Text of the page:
The key role of reentry programs and services in the success of people released from prisons and jails cannot be overstated. People returning to their communities from even relatively short periods of incarceration often have acute needs related to healthemploymenthousingeducationfamily reunification, and social supports – not to mention challenges obtaining essential documents like birth certificates, Social Security cards, and driver’s licenses or other identification. The service gaps between these predictable needs and the resources available to people in the critical time period following release contributes directly to both early deaths and the cycle of re-incarceration (“recidivism”) for far too many people.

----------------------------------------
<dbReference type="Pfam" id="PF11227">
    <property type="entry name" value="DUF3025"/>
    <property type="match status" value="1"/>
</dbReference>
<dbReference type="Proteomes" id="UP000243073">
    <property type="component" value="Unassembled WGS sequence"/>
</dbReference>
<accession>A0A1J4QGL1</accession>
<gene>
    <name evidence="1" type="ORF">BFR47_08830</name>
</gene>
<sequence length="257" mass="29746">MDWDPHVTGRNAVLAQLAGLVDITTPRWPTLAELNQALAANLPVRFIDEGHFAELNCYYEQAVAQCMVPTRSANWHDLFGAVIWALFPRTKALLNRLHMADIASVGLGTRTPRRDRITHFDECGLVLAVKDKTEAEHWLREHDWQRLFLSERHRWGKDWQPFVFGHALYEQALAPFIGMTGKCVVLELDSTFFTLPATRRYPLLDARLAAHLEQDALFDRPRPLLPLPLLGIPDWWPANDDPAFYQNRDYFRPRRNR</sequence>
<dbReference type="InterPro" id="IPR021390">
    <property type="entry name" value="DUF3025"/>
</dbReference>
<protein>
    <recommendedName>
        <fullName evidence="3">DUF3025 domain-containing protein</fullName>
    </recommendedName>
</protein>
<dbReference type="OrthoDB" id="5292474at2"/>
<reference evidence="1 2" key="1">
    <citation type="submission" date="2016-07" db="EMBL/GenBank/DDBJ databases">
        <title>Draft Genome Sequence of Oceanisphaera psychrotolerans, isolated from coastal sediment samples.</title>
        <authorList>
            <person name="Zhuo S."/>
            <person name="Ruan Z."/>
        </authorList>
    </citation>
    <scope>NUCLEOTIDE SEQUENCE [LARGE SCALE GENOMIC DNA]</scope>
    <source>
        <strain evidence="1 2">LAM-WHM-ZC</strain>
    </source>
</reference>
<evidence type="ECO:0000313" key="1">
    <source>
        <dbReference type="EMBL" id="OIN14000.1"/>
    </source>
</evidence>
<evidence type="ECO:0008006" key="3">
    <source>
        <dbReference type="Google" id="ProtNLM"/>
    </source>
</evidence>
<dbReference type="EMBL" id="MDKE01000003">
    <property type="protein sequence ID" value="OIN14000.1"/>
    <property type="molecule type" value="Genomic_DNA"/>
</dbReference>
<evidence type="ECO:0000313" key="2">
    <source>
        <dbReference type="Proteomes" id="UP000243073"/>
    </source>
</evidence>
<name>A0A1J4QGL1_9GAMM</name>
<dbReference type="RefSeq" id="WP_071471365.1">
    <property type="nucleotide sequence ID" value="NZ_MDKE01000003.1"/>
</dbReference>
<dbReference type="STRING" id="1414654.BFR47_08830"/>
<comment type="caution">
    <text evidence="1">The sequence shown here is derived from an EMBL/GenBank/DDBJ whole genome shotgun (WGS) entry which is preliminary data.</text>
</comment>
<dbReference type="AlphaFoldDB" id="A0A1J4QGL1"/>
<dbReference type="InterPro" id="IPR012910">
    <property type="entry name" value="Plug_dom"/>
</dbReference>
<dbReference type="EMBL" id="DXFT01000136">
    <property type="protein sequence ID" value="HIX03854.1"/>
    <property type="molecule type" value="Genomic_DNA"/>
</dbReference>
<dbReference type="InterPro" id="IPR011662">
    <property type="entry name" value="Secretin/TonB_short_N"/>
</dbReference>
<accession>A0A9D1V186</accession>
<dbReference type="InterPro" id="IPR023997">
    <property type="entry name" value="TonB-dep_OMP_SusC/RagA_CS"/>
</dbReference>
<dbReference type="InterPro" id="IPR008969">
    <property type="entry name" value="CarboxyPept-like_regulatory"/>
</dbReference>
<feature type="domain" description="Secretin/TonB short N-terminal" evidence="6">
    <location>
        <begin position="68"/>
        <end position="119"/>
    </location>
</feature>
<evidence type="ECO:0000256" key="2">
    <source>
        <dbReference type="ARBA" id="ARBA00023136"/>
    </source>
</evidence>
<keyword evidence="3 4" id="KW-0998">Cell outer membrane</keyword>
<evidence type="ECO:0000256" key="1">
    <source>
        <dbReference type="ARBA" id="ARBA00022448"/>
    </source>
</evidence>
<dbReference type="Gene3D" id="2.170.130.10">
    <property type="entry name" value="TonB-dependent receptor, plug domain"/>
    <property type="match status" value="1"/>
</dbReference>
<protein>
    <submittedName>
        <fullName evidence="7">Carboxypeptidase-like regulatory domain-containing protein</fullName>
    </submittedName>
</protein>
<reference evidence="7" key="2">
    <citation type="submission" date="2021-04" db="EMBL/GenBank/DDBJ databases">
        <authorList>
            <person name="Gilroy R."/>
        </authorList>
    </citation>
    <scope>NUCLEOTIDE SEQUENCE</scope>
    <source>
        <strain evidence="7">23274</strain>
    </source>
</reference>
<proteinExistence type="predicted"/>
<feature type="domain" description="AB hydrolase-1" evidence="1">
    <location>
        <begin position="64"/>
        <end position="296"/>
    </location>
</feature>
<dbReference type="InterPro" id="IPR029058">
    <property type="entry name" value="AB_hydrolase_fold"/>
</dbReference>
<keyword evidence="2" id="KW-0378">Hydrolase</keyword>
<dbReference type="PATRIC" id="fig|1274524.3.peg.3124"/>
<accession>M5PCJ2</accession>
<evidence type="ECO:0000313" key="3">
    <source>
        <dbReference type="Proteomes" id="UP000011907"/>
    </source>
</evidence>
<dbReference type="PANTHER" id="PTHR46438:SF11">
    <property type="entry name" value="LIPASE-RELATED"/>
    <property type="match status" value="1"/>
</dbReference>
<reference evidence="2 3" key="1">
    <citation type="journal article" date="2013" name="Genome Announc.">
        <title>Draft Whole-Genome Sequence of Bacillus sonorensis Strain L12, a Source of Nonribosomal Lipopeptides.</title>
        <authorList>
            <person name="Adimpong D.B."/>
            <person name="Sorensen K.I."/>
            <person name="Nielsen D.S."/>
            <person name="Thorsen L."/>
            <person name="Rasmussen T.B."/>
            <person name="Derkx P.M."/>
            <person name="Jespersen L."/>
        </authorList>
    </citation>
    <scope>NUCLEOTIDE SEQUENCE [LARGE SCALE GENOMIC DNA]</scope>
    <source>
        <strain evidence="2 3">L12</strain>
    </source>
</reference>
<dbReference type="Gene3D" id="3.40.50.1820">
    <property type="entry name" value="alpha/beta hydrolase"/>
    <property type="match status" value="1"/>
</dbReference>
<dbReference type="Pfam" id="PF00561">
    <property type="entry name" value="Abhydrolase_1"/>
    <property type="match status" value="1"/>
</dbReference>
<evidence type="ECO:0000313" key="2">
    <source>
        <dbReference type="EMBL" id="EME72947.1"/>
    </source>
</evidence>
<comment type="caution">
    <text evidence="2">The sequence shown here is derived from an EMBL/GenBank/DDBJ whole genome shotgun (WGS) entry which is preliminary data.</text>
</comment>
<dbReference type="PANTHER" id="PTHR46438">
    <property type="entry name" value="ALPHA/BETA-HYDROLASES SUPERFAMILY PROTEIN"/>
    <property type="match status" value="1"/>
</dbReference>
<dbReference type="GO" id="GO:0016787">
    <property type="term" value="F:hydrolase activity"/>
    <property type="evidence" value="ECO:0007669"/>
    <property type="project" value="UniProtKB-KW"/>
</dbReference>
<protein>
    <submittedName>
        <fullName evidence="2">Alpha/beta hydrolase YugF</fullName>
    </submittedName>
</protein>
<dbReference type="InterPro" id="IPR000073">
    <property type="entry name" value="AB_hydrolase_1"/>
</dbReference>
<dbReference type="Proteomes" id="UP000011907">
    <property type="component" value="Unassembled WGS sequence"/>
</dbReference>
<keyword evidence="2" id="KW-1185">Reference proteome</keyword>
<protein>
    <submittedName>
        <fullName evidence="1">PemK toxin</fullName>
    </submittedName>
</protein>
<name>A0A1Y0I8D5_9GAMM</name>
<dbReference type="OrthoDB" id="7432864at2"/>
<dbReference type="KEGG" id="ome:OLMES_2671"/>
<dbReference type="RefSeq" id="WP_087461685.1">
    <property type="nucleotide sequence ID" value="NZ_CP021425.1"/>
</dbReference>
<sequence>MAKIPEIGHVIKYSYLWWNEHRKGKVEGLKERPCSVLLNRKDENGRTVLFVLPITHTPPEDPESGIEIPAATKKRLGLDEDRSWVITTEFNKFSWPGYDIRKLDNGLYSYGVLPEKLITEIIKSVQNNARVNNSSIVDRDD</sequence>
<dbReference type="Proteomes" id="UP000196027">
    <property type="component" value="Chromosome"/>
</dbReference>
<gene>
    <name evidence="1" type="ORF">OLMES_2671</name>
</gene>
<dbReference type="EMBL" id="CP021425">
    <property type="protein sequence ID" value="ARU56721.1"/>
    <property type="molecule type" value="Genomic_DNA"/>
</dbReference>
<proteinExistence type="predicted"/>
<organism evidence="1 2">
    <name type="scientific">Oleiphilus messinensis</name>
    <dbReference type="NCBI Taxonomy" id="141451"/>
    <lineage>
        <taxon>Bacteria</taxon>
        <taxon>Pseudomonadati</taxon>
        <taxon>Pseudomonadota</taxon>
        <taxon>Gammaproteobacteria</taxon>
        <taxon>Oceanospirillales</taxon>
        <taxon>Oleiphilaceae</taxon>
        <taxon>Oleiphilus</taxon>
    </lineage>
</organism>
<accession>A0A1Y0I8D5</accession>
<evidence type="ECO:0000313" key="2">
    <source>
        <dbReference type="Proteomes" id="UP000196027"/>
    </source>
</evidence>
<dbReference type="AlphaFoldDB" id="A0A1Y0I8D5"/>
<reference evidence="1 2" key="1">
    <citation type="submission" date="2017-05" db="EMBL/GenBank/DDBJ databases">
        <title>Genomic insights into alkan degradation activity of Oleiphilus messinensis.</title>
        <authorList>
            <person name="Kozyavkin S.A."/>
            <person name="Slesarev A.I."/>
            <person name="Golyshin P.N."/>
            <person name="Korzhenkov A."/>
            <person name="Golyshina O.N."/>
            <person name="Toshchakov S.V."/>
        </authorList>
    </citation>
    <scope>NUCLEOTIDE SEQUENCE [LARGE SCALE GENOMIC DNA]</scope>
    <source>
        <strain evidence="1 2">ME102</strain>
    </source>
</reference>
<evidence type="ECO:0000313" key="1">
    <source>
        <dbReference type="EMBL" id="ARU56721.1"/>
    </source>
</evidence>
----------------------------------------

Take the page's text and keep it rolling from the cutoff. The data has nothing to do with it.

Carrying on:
In 2019, we wrote about the extreme gap between needed and available reentry services for women, who report a higher need for services than men, but who are frequently overlooked in reentry programs targeted at the much larger population of incarcerated men.

Since that publication, journalists, advocates, and service providers have reached out asking about the total number of people released from prisons and jails in their state each year. While these are numbers you might expect would be easy to find, they aren’t published regularly in annual reports on prison and jail populations by the Bureau of Justice Statistics. In fact, the annual data collected by the federal government about local jails (the Annual Survey of Jails) cannot generally be broken down by state; only the more infrequently-collected Census of Jails data can be used to make state-level findings.

Read the full article about reentry by Wendy Sawyer at Prison Policy Initiative.